After the 2007 season was over there was a special: buy the recipe book with all of 2007's recipes and get the DVDs of all the shows free (for those of you who don't know, ATK is a show on PBS, usually on Saturdays). This was also the summer we moved to Idaho, and for a month I was sequestered in a teeny condo with my then two boys until our house was finished. I found myself having no TV, either, so the cooking DVDs were all I had. This recipe looked so yummy on the show that once I got my own kitchen back it was one of the first that I tried. Can you say YUM!

If you're an occasional Chinese food cook, you should have Oyster Sauce in your fridge (mine was unopened in the pantry, but hey, I had a bottle!). If not, it's an easy find by the soy sauce in most grocery stores. I bought Bok Choy at Wal-Mart, so that tells you it also isn't hard to find. It looks like a bigger, greener version of Napa Cabbage. It's also a yummy, mild vegetable that even my kiddos ate. And one recommendation before you cook... double the sauce. Everyone likes a little more sauce. Serve with rice or with a noodle cake (I'll give you the noodle cake recipe if you ask!).

Stir-Fried Chicken with Bok Choy
serves 4

for the stir-fry sauce
1/4 c. chicken broth
2 Tbsp soy sauce
1 Tbsp dry sherry or white wine
1 Tbsp oyster sauce
1 tsp sugar
1 tsp cornstarch
1/4 tsp red pepper flakes (optional)

chicken and vegetables
1 lb. boneless skinless chicken breast, patted dry with paper towel and cut into 1" squares
1 Tbsp soy sauce
1 Tbsp white wine or sherry
2 Tbsp sesame oil
1 Tbsp cornstarch
1 Tbsp flour
1 Tbsp minced fresh ginger or 1 tsp dried
1 med garlic clove, minced
8 tsp peanut oil or vegetable oil
1 sm head bok choy, stalks sliced on the bias to 1/4-inch slices, greens cut into 1/2-inch strips
1 sm red bell pepper, cut into 1/4-inch strips

Whisk together sauce ingredients; set aside.

Toss the chicken with the soy sauce and sherry (or white wine); set aside. In large bowl, whisk together the sesame oil, cornstarch, and flour; set aside. In a small bowl, mix together the ginger, garlic, and 1 tsp peanut oil; set aside.

Stir the marinated chicken into the sesame oil-cornstarch mixture until uniformly combines. Heat 2 tsp peanut oil in a 12-inch nonstick skillet over high heat until smoking. Cook, without stirring, until lightly browned. Turn chicken pieces and lightly brown on the other side. Transfer chicken to a clean bowl and cover to keep warm.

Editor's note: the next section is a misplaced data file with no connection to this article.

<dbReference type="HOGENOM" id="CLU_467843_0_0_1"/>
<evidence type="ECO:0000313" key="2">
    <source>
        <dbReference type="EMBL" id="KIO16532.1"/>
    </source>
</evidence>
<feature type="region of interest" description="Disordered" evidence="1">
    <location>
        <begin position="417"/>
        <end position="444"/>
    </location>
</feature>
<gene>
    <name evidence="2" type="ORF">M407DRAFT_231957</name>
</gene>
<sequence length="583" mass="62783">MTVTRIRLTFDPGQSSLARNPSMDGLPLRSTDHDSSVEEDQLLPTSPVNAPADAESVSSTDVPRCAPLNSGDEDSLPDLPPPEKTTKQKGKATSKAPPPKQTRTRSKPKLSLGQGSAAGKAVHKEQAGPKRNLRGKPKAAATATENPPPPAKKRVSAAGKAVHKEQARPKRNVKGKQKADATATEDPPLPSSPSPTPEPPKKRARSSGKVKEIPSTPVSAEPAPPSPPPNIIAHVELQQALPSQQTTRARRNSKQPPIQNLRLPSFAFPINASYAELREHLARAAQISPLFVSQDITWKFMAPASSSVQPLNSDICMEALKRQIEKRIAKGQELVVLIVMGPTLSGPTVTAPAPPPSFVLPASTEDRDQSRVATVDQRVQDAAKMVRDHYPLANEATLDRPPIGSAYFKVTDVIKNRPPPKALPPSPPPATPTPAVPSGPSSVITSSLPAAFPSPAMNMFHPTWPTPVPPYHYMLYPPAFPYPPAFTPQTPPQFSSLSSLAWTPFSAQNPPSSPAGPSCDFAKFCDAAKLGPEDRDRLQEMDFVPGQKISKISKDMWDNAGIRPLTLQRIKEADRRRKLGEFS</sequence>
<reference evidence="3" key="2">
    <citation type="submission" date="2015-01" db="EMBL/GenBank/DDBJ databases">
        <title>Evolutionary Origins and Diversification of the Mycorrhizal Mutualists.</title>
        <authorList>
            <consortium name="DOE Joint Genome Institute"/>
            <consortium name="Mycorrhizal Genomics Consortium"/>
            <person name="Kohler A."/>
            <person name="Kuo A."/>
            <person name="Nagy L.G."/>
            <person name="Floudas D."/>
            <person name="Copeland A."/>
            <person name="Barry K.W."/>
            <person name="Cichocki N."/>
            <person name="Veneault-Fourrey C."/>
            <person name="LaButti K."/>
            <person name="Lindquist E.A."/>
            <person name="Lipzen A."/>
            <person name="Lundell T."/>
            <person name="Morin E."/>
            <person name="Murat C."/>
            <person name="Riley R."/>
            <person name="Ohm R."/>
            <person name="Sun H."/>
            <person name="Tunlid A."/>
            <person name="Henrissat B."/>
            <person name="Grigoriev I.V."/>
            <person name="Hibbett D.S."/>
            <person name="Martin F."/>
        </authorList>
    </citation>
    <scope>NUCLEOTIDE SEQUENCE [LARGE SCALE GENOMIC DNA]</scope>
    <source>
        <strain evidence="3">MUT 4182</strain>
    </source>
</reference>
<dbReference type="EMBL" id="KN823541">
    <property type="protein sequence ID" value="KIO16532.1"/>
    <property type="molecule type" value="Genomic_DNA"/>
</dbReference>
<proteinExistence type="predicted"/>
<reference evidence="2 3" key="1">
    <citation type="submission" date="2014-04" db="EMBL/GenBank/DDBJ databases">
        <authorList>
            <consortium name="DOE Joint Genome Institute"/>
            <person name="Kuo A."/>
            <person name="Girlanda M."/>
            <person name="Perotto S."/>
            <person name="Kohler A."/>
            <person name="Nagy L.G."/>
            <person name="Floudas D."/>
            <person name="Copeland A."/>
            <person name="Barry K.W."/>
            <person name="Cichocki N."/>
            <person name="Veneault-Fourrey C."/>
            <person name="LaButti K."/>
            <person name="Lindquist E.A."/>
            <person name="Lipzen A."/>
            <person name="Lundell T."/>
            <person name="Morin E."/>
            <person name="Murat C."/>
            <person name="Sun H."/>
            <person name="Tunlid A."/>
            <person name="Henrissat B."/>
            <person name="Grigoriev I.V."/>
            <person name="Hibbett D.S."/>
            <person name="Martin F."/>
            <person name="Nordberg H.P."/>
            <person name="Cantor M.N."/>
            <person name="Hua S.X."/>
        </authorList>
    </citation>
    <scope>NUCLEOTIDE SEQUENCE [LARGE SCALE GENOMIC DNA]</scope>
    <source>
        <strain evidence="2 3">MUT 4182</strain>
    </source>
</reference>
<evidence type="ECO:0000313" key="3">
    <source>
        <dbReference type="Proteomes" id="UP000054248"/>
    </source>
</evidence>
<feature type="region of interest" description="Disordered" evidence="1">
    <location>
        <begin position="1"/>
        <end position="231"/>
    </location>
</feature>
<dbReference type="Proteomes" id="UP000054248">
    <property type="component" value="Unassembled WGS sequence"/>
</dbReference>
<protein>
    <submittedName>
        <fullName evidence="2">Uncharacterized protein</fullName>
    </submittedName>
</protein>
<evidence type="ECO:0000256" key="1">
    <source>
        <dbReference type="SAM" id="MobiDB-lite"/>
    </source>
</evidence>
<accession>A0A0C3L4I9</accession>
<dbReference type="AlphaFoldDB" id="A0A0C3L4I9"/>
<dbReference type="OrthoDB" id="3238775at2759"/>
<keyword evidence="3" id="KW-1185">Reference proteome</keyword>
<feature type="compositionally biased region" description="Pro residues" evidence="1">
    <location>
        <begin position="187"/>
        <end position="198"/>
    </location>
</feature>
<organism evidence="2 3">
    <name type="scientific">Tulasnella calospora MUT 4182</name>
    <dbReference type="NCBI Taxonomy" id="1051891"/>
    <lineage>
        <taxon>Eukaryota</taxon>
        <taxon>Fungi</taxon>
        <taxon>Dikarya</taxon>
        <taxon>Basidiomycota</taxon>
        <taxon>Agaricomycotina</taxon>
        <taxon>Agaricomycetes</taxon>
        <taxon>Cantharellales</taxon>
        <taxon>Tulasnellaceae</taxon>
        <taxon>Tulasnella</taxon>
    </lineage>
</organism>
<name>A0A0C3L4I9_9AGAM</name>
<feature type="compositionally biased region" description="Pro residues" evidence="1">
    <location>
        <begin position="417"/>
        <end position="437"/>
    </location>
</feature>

Add remaining 1 Tbsp peanut oil to the now empty skillet and return to high heat. Cook bok choy stalks and bell pepper until lightly browned. Push the vegetables to the side and add the garlic-ginger mixture until the center. Mash mixture with a spook , cook 20 seconds, and stir into the vegetables. Add bok choy greens and cook until beginning to wilt, about 30 seconds.

Return chicken to the skillet. Whisk the sauce to recombine then add to the skillet and cook, until the sauce is thickened and is heated through. Serve.

Thursday, January 7, 2010

Wednesday's Dinner: Beef Stroganoff

Back with another blog entry, I thought maybe it would be easier if I just posted what I cooked for dinner last night! Granted, if you wanted the recipe for a different night this week you might have gotten a recipe for French toast, but I feel like last night's dinner was worth sharing.

I happened to have a freezer full of meat (thanks to me being a sucker to a traveling meat salesman about 3 months ago) and needed a use for some of it. I didn't want just steak, and I didn't want stir fry. Add that it is super cold outside and I found this recipe for beef stroganoff that hit the spot. You'll love it!

Beef Stroganoff
serves 4

1 1/2 lb sirloin tips, pounded and cut into 2"x 1/2" strips
salt and pepper
4 Tbsp vegetable oil
8 oz. white mushrooms, sliced thin
1 onion, chopped fine
2 Tbsp flour
1 1/2 c. chicken broth
1 1/2 c. beef broth
1/3 c white wine
6 oz egg noodles
2/3 c. sour cream
2 tsp lemon juice

1) Pat beef dry with paper towels. Season with salt and pepper. Heat 2 Tbsp oil in large skillet over medium high heat until just smoking. Cook the meat until well browned. Transfer meat to a medium bowl

2) Heat the remaining 2 Tbsp oil and cook mushrooms, onion, and 1/2 tsp salt until liquid from mushrooms has evaporated. Stir in the flour and cook 30 seconds. Gradually stir in broths and wine, and return the beef and it's juices to the skillet. Bring to a simmer, cover, and cook on low heat for 30 minutes.
3) Stir noodles into the meat mixture, cover, and cook for 10-12 minutes until the noodles are tender. Off the heat, stir in the sour cream and lemon juice. Season with salt and pepper. Serve.

Wednesday, January 6, 2010

Squaw Bread

Omigosh... is Lindsey actually posting on her blog?!?!?

Yes, hopefully I am back from the blogging dead. Let's just say that the month between Thanksgiving and New Year's is a blurrrrr. I'm sure you'd all agree.

So, to start off a new year, let's give you a YUMMY recipe!

What is "squaw bread," you ask? If you are any of my siblings (with the exception of Hay, maybe?) you remember squaw bread as a special treat we had when we were young. It's a brown, slightly sweet bread that you eat plain or toasted with butter. I've never found a good recipe for it, and even googling squaw bread turned up mediocre results. Leave it to Cook's Illustrated, my favorite standby, to resurrect this recipe. They call it "Anadama Bread." I made it last night for dinner with some homemade corn chowder... can you say delish???!!!

Squaw Bread
makes one 9"-pan loaf

1/2cup water
1/4cup cornmeal
3 1/4cups bread flour , plus extra for work surface
2teaspoons table salt
3/4cup milk , warm (110 degrees)
1/3cup water , warm (110 degrees)
2tablespoons unsalted butter , melted
3tablespoons molasses
1package rapid-rise yeast (also called instant yeast)


  1. 1. Bring 1/2 cup water to boil in small saucepan, slowly whisk in cornmeal. Cook, stirring constantly, until mixture thickens, about 1 minute.

  2. 2. Adjust oven rack to low position and heat oven to 200 degrees. Once oven temperature reaches 200 degrees, maintain heat 10 minutes, then turn off oven heat.